Louisiana continued Tuesday to make the tragic toll of the passage of Hurricane Ida. Four deaths have been confirmed and rescuers have started searching for those isolated by the giant storm. A man is also missing, after being apparently killed by an alligator.
Above all, the receding waters begin to reveal the extent of the damage along the American coast of the Gulf of Mexico, exactly sixteen years after Katrina which had claimed more than 1,800 victims. In New Orleans, the city’s mayor, LaToya Cantrell, issued an order on Tuesday evening imposing an overnight curfew. Most of the city is in fact still without electricity.
Images of people pulled from flooded cars and destroyed homes are circulating on social media, but damage to New Orleans itself has remained limited. A person was killed by a fall from a tree in Prairieville. A second died while trying to drive in flood waters 95 kilometers southeast of New Orleans, authorities said.
According to outage tracking site PowerOutage.us, Ida has left more than one million properties in Louisiana without power. Electricity was still not restored in most of them Tuesday evening. Electricity supplier Entergy announced Tuesday morning that electricity could be restored as early as Wednesday, according to the New Orleans Times-Picayune. The first to benefit will likely be hospitals, many of which have to cope with an influx of Covid-19 patients, wastewater treatment plants and water treatment centers.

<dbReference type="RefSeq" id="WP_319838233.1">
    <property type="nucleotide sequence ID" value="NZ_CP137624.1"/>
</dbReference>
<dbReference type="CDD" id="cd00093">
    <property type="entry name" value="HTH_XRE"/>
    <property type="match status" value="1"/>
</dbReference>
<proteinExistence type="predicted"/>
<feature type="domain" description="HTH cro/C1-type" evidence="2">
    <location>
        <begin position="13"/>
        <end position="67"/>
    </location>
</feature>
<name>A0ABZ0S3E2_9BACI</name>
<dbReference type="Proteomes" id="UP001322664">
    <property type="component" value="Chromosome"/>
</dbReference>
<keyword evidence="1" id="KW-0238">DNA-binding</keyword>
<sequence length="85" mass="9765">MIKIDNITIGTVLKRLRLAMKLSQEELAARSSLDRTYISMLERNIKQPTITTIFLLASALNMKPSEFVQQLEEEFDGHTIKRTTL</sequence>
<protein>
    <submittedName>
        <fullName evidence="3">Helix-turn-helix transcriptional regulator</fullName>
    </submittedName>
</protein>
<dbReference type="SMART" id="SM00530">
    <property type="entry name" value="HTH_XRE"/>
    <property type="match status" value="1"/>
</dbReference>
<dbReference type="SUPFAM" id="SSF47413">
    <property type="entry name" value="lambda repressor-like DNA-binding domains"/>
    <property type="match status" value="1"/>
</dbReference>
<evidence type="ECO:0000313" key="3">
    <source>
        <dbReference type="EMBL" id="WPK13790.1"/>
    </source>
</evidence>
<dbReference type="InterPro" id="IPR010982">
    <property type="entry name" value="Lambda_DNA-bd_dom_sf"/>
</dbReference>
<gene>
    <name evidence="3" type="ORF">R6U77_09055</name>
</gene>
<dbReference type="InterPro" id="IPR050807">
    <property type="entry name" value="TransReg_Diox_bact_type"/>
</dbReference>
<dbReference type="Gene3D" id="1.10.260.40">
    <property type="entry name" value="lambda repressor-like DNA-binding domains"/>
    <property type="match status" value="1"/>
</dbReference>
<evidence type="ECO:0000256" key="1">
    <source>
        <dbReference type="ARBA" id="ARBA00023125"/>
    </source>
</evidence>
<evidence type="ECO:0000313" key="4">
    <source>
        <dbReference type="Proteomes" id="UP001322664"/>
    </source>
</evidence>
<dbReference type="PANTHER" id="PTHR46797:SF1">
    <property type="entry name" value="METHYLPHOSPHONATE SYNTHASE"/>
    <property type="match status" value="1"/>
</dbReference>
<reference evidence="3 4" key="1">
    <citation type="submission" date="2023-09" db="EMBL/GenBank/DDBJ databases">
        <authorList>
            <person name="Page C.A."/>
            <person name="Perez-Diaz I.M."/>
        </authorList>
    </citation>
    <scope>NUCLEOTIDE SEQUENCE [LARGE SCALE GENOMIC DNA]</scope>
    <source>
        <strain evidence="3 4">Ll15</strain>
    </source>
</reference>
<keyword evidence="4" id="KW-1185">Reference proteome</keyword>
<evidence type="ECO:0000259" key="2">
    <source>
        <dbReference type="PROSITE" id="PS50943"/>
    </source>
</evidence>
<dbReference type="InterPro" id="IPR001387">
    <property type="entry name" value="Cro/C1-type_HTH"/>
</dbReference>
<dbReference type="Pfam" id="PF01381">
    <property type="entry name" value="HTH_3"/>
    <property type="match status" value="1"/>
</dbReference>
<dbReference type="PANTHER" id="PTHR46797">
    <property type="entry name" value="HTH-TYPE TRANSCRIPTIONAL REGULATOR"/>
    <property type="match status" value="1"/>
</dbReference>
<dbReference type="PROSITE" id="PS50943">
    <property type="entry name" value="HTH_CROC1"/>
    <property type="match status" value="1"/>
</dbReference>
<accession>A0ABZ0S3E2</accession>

The toll should grow heavier
In addition, Ida did not touch only Louisiana. In Mississippi, where torrential rains fell, a road collapse left two people dead and ten injured, three of them in critical condition, police said. The death toll is expected to rise further, Louisiana Deputy Governor Billy Nungesser warned on Tuesday, particularly in the coastal areas directly affected.
President Joe Biden has declared a major disaster for Louisiana and Mississippi, giving states access to federal aid. But it may be necessary to increase this list. Ida, now a tropical depression, is now moving northeast, threatening the Tennessee and Ohio valleys.